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Tuesday, January 15, 2013

Conference Adventures Part Trois - 2 Weeks 'til

It's 1:30 am and after a couple of hours of sleep I woke up only to find I can't stop thinking about what I still need to do. On top of organizing the conference, I still have my full time job and I finally found a 2 bedroom apartment for my daughter and I to upgrade from the little studio we have been sharing here in San Francisco. We're moving in on February 2nd (right after the conference). There is still a lot to do... Though I tend to love when my life gets like this. So many tasks ahead leading up to a big goal that may seem overwhelming - but just take each day one by one and check the items off the list that need to get done, and it will all be ok. Not to mention that all those items checked off at the end of the day make me feel like I really accomplished something.

14 Days Until the Event

Status Update: 
Speakers: 28 out of 29 speakers confirmed
Speaker's Presentations (PPT or other): 0
Agenda: 1 spots left to fill (almost there)
Logistics: Still need to coordinate F&B (meeting with the hotel on the way home today), layout of room, AV (emails back and forth with the Hotel's IT guys), Video Recordings, Meetup event details, Party details, and Photographer.
Marketing/Promotion: Started on Daily Emails but haven't gotten any further - still need to get speaker emails set up as well as the marketing emails; schedule tweets, Facebook updates, get a Google+ event update schedule figured out (can't schedule those - have to do them manually), update Lanyrd,  finish last years videos, print materials for event (signs, schedules, promotion of next events) and oh so much more.
Master of Ceremonies: Still Me
Volunteers: 1 (Lydia is going to check people in - Yay!  Thank you Lydia)

Social Media Encouragement

I saw this tweet come through on Sunday and it reminds me how buzz like this around the conference makes all the hard work worth it.

I know, to you it seems like just a simple question, but to me it's so much more than that. You see, when you market an event, you don't get much feedback on how successful your marketing is until you see registrations come through. The conference purchasing decision is a process, and tracking that process is difficult - especially on a tight budget like mine (that's no budget really). It goes something like this:
  1. The user saw an ad, a post on Facebook, a Tweet, or some form of notification about the event that peaked their interest.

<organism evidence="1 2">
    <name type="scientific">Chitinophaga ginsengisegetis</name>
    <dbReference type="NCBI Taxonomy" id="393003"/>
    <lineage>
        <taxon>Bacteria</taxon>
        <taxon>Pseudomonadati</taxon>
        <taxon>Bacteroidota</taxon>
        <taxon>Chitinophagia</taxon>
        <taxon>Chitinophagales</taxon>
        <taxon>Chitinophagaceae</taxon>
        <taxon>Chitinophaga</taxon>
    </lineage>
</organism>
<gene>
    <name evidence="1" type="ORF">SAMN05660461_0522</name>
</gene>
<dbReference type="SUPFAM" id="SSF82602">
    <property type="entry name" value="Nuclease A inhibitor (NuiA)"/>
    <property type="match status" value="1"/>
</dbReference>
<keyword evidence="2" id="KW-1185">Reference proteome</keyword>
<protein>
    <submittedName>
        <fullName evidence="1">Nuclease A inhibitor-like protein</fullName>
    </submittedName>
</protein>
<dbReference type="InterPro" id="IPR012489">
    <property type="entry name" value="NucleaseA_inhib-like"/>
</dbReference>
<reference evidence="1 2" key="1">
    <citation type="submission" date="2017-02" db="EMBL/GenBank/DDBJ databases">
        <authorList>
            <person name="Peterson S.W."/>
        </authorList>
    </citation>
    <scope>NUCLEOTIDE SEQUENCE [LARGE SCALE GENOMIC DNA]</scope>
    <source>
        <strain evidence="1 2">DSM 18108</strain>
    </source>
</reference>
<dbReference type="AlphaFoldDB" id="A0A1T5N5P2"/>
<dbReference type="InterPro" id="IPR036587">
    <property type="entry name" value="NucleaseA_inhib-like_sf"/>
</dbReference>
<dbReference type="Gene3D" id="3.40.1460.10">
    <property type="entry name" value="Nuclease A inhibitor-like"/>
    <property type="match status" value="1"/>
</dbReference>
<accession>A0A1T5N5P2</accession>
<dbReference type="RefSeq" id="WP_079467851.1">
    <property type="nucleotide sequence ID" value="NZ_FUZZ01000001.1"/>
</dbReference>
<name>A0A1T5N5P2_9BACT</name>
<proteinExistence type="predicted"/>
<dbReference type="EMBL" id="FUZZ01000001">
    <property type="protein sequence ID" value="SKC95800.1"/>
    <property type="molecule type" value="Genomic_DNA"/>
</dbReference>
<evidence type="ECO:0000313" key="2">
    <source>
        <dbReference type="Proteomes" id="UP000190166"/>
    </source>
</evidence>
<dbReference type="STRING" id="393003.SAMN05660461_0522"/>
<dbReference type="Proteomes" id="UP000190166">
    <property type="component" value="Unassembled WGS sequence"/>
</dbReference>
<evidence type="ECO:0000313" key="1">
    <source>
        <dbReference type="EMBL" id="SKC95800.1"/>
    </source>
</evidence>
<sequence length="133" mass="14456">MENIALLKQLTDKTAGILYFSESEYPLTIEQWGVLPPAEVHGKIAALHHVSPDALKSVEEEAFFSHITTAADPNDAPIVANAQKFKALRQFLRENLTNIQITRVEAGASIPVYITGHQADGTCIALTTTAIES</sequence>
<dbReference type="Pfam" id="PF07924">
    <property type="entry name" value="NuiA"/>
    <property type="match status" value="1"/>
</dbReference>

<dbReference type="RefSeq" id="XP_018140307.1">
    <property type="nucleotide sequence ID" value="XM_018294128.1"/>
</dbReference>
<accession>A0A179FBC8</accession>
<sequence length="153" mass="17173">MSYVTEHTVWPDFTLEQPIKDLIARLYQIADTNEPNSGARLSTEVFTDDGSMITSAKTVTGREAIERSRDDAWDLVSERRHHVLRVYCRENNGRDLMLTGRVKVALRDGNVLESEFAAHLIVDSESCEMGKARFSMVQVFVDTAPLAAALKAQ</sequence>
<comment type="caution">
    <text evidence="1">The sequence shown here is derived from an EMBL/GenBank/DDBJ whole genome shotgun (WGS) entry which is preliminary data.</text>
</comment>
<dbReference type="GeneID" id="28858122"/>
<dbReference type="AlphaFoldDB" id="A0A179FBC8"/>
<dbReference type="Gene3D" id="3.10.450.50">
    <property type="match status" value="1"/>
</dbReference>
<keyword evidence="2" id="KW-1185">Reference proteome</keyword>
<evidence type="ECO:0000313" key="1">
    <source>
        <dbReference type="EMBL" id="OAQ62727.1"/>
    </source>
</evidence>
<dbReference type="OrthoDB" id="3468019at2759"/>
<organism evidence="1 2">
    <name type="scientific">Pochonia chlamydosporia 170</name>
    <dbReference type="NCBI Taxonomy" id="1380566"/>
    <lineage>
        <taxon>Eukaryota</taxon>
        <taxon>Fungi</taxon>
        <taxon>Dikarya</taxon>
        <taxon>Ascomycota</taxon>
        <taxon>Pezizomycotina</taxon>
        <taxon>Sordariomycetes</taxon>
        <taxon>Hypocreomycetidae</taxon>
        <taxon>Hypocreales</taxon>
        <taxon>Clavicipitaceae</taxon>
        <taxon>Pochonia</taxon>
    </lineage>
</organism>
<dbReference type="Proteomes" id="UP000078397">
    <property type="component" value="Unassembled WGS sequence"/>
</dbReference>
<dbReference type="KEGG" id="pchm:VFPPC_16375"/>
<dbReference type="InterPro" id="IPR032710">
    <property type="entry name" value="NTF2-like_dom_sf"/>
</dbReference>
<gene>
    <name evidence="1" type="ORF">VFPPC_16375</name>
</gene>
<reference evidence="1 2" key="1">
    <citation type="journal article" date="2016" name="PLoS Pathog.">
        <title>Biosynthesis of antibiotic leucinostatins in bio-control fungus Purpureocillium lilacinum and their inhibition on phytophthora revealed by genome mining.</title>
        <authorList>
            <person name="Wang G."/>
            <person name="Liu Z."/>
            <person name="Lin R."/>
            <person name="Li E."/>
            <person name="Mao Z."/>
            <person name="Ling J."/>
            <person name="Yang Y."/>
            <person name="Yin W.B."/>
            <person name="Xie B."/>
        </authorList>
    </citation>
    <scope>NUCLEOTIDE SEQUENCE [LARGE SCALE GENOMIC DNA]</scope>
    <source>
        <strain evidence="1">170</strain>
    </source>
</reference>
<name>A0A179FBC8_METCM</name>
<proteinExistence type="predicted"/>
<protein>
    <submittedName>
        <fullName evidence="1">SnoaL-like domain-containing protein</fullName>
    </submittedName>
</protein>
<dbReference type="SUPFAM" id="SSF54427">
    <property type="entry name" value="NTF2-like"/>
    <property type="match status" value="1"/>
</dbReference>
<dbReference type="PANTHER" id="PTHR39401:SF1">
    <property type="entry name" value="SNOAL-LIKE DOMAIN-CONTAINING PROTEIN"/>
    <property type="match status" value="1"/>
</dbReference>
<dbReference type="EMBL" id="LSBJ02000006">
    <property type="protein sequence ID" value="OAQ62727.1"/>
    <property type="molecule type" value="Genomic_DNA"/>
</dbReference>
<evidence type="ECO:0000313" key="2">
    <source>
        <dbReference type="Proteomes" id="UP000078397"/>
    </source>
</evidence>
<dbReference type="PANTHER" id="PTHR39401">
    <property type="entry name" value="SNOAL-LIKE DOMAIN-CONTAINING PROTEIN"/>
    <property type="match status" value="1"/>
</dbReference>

2. The user visits the website for the event and looks at who is speaking, what the agenda looks likes, and generally reads up on the event.
  3. The user Google's the event to see if there is more about the event or if anyone is saying anything about it. In some cases, the user might Tweet or Facebook and ask their "friends" if they heave heard of the event, or are going.
  4. The user then goes back to work (or just generally goes about their day)
  5. Days, or weeks pass and the user sees another mention of the event (ad, Facebook, Twitter, etc) and then talks to their boss (if they need to get approval) or checks their schedule, with spouse, and.or budget (either way, they need to get some sort of approval).
  6. The user then goes back to work or day again.
  7. Days, or weeks pass and the user remembers the event (or maybe might see another reminder). The user will then ask the boss, or consult their spouse, schedule, etc one more time.
  8. The user then gathers whatever they need to justify the spend. Whether it be their boss, spouse, or own personal budget. This process could include a simple breakdown of costs, or it could involve comparing it to other similar events. It can also include items on the agenda that might help state their case (either to the boss, spouse, or themselves).
  9. Once the event has been approved, the user will go about planning their trip (or if it is local, getting ready to be out of the office for a few days). The flight will get booked, but perhaps not the hotel quite yet, and certainly not registering for the event.
  10. Days, perhaps weeks might pass and the user has let everyone around them know they are going. Facebook posts, Tweets, co-workers, Family, Friends, etc. Everyone knows that the user is going to attend the event... but the event itself...
  11. 1-2 weeks prior to the event the user will realize they haven't booked their hotel, or registered for the event. At this point, the user will go to the website and register for the event, then find the hotel information and book their stay. If they are local and there is no stay to book, they usually register a few days before the event.
So, you see there is a lot from the awareness to the commitment that has to happen, and tracking that process is a very tough thing to do. I have my ways, don't get me wrong - I wouldn't be a marketer if I didn't find ways to track the process as much as possible. But numbers don't say nearly as much as seeing a Tweet come through that your event seems to be THE event to attend.